It is not every day that Apple admits that they were wrong in a major way. Apple Watch 3.0 may end up being Apple’s biggest Mae culpa ever. Apple made some huge bets with the unveiling of the original Apple Watch. They bet heavily on features like:

  • Digital Touch
  • Digital Crown
  • Friends button
  • Glances
  • Force Touch

In WatchOS 3, all of these features have either been deemphasized or disappeared. These are not the only changes the Apple Watch as undergone since it’s release to the public. Another of those big changes is market positioning. The Apple Watch was intended to be a high-end product.

The $550 - $600 stainless steel version was intended to be the flagship. The $10,000 + gold Edition versions were to represent the status of the brand. The $350 - $400 Sport was the poor man’s entry point. The entry level of a luxury status symbol item is never a great place to be.

Today's Apple Watch has backed way off those lofty aspirations. Apple doesn't even talk about the Edition series. And you have to work a little harder to find it on the website. The Sports series has been undergoing what can only be called a fire-sale in some outlets.

At the time of this writing, Best Buy is offering an Apple Watch starting at $49 with the purchase of an iPhone 6s. There have been other notable discounts that make it seem as if Apple is having a hard time moving these devices.

While Apple hasn't exactly repositioned the Apple Watch ⌚️ as an every man's accessory, they seem to have accepted the fact that the Apple Watch is fundamentally a $350 - $400 device. The Sport is the flagship. All of their creative energy goes into $50 bands, while luxury brands handle the high-end.

It was clear, even to those of us who love our watches, that the product was in trouble, and needed to be overhauled in a serious way. I am happy to report that Apple has responded to the call in a big way. They have embraced all of the criticism. When watchOS 3 is released to the public, it will make you feel like you got a whole new device for free. Here's how:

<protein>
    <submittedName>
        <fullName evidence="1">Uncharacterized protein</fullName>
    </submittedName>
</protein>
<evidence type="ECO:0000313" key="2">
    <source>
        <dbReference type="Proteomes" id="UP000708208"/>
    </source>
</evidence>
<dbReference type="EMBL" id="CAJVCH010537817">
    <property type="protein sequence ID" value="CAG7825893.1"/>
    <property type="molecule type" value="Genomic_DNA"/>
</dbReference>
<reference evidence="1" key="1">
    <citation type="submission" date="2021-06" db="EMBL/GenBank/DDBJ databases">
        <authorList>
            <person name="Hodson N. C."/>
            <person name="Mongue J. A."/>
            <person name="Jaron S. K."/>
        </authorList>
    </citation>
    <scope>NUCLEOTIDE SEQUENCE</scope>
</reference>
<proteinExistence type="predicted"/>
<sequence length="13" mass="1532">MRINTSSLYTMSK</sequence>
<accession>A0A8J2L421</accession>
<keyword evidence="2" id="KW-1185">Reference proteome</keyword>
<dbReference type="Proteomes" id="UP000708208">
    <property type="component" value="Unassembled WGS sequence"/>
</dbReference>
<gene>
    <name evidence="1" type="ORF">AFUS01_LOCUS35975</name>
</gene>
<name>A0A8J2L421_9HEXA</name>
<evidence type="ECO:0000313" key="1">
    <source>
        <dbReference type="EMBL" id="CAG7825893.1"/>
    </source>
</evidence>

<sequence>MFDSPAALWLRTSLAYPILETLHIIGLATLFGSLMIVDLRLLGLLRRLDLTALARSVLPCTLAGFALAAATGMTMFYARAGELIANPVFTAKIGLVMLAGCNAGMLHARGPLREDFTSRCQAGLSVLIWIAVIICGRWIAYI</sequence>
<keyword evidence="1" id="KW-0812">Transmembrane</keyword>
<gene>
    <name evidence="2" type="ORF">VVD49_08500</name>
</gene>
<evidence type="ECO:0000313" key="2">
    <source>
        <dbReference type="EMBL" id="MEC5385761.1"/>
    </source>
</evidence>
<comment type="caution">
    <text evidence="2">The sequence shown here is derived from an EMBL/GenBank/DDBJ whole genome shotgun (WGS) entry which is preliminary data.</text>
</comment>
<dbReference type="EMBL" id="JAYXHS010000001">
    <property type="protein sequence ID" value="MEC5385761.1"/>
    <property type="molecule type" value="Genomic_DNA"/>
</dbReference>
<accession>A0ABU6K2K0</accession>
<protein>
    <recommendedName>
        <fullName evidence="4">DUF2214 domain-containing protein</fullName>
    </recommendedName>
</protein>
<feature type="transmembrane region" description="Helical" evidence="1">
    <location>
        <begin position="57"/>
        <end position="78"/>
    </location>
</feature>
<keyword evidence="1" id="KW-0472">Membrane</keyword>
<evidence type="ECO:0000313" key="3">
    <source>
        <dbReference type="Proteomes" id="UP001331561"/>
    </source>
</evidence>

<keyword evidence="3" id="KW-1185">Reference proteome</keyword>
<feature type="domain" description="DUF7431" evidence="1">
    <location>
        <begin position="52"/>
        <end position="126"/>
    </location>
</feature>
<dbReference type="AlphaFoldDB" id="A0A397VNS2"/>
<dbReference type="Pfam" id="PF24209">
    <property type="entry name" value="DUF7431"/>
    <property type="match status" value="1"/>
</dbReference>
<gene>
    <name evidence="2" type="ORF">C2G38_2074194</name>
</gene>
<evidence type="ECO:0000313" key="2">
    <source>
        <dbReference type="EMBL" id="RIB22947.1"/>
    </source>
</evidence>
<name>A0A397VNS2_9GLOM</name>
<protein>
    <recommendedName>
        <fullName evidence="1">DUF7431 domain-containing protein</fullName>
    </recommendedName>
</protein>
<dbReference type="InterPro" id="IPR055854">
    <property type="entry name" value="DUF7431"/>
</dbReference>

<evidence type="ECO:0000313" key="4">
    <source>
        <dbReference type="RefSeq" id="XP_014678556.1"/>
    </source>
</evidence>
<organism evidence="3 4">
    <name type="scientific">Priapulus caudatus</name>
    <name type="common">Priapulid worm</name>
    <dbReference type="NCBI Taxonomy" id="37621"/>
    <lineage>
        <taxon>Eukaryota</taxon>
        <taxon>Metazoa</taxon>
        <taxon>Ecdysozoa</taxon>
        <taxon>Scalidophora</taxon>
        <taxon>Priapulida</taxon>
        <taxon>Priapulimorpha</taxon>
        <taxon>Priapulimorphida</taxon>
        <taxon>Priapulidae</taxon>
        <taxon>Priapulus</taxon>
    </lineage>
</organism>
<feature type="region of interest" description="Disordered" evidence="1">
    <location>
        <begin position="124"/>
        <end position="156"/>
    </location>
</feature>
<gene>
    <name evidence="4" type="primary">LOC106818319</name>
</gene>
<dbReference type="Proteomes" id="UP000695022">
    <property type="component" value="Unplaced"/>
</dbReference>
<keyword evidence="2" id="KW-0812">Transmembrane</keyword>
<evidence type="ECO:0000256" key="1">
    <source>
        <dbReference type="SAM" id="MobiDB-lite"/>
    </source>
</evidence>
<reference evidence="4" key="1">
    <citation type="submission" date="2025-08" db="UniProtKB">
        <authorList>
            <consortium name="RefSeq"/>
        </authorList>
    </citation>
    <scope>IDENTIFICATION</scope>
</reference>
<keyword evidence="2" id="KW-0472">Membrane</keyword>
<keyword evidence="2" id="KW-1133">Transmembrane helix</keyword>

So much faster

If you were not aware of how slow launching apps and updating information like the temperature can be on the current device, Apple helpfully demonstrated it on stage. That is not just the situation for third-party apps. That is what you get with Apple's own apps.

They demonstrated app launching with watchOS 3. The results were near instant. I am happy to say that the reality is equal to the hype, mostly. They do this by keeping certain apps resident in memory. These are the apps that you use most, or have placed in the new Dock. It is not a magical solution for apps you are launching cold.

That said, the vast majority of the apps you use on a daily basis will be in the Dock, and updated aggressively throughout the day. The frustrating wait for app data to appear is finally over with the new release.

Simplified navigation and interface

The Apple Watch frequently received a complaint that is rare for Apple products: It had too many buttons and interactions. It was confusing to operate. Many interactions were hard to discover. It was anything but intuitive. For Apple, that is a major fail.